The Arkansas Black found a niche. In 1903 a young black man, Arthur “Rabbit” Dickerson, was photographed with a pile Arkansas Black Apples. The next year, Arkansas sent 10 train cars of apples to the World's Fair at St. Louis. Then the local firm of McHenry and Bryan used Dickerson's picture in their produce calendars. Today, some viewers might find the graphic offensive, but Dickerson lived the rest of his life in Bentonville, had his portrait painted by Ralph H. Lawson, and was the town's “Man of the Year” in 1977.
This one picture appears to be the entire marketing strategy for the Arkansas Black. Unlike Washington State orchardists, Arkansas growers failed to unite and promote. In addition diseases and the coddling moth increasingly became problems, with the result that between 1910 and 1940 eight times as much insecticide was needed: “more sprays, stronger sprays, heavier applications,” as Thomas Rockrock recalled. And Arkansas's climate allowed for three generations of pests instead of only two that Michigan orchards endured.
Arkansas apple growers got no help from the state with their problems. The state's agriculture department (Mines, Manufactures and Agriculture) was abolished in 1935 and the Arkansas Farm Bureau, the voice of corporate interests and row-crop agriculture in Arkansas, frustrated attempts to revive the department. Hence, while West Coast apple producers organized marketing schemes and state governments provided support, Arkansas government was inactive and the University of Arkansas abandoned apple research as well as work on other fruits such as blueberries and strawberries. The State Horticultural Society withered on the vine, effectively ending its independent existence by merging with the Oklahoma organization.
The official supermarket apple became the Red Delicious. The apple that reaches a majority of consumers in the modern supermarket has been picked green, then shellacked, waxed, and stored indefinitely. But there has been a decline in the production of Red Delicious apples. In 1992, this apple made up more than 61 percent of the State of Washington's apple production; by 2006 it had fallen to 36 percent.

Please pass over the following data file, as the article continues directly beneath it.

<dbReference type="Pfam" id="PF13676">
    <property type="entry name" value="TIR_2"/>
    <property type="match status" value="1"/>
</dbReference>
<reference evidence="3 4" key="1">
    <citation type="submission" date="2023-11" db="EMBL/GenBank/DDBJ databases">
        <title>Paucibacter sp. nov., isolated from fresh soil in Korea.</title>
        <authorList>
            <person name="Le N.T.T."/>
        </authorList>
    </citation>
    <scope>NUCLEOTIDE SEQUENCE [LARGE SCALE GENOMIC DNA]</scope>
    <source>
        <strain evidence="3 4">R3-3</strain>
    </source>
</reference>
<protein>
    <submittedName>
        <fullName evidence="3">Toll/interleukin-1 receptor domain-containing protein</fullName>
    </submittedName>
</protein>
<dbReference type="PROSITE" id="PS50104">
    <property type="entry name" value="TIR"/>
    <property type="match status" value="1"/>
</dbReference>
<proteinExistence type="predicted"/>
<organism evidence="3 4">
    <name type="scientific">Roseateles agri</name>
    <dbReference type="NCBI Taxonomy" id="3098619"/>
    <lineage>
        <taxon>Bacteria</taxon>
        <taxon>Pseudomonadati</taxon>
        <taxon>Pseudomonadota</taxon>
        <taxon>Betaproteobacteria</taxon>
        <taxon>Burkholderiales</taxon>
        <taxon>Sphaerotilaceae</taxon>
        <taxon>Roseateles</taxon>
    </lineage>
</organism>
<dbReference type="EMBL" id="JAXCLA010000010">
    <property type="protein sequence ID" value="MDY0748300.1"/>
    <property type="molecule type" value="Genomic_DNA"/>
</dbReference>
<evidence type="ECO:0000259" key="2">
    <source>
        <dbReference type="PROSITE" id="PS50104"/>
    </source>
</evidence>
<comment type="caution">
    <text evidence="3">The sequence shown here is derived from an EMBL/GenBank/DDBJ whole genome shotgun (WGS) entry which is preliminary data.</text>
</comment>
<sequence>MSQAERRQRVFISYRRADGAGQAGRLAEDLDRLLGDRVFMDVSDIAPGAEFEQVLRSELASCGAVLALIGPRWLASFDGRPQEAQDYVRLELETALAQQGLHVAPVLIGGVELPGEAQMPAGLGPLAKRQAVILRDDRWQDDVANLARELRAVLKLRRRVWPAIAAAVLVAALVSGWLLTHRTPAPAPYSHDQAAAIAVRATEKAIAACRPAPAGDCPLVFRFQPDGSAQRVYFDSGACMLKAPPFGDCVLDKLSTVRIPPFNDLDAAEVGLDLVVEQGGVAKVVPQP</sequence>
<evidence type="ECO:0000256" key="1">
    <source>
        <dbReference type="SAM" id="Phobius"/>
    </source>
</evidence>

The Arkansas Black apple appears only at a few surviving independent orchards or local roadside stands. Probably 90 percent of Arkansans have never even seen an Arkansas Black. Yet the apple survives. All the major national nurseries carry it. For years this author distributed apples at Arkansas State University. Then, in the fall of 2008, Ann Williams, Jonesboro city councilwoman and proprietor of the Edge coffee shop, tried some. One bushel turned into 10. Not only did they go into quiches, soups and apple butter, but individual apples were for sale at the counter. Customer reaction was encouraging, beginning with interest and then “followed by crunchy euphoria of glee.” Sales were steady, with many repeat customers.
Using local products can give an advertising edge to businesses. Giving the Arkansas Black Apple official state status is the first step. Highway signs reading, “Arkansas, Home of the Arkansas Black Apple” would be friendlier than the “No Tolerance” signs currently in place.
The state Department of Agriculture should create a labeling program. The first “Made in Arkansas” program started in 1938. It's time for another. One day in November ought to be made Arkansas Black Apple Day in the public schools, with each student getting an apple. Although apple trees take work, it is possible for schools with strong 4-H or Future Farmers programs to undertake establishing mini-orchards on school grounds. Re-establishing apple research at Fayetteville is needed. Our apples need to be in school lunchroom programs.
The great faith-healer and revivalist Brother A.A. Allen of Miracle Valley, Ariz., a native of Sulphur Rock, remembered the arrival of the “Big Apple barge” coming down the White River. “It pulled in loaded with ‘Arkansas Blacks.' The friendly skipper, laughing through his yellow teeth, would toss us each a couple of the juicy black apples from his cargo, and we'd munch them all the way home, wishing he would dock at least three times a day every day.” It's time to recapture the spirit of those days and teach the rising generation as well as those now living about the joys of eating and cooking with a really good apple.
Historian Michael B. Dougan is the Integrated Scholar at the J.V. Bell House in Jonesboro.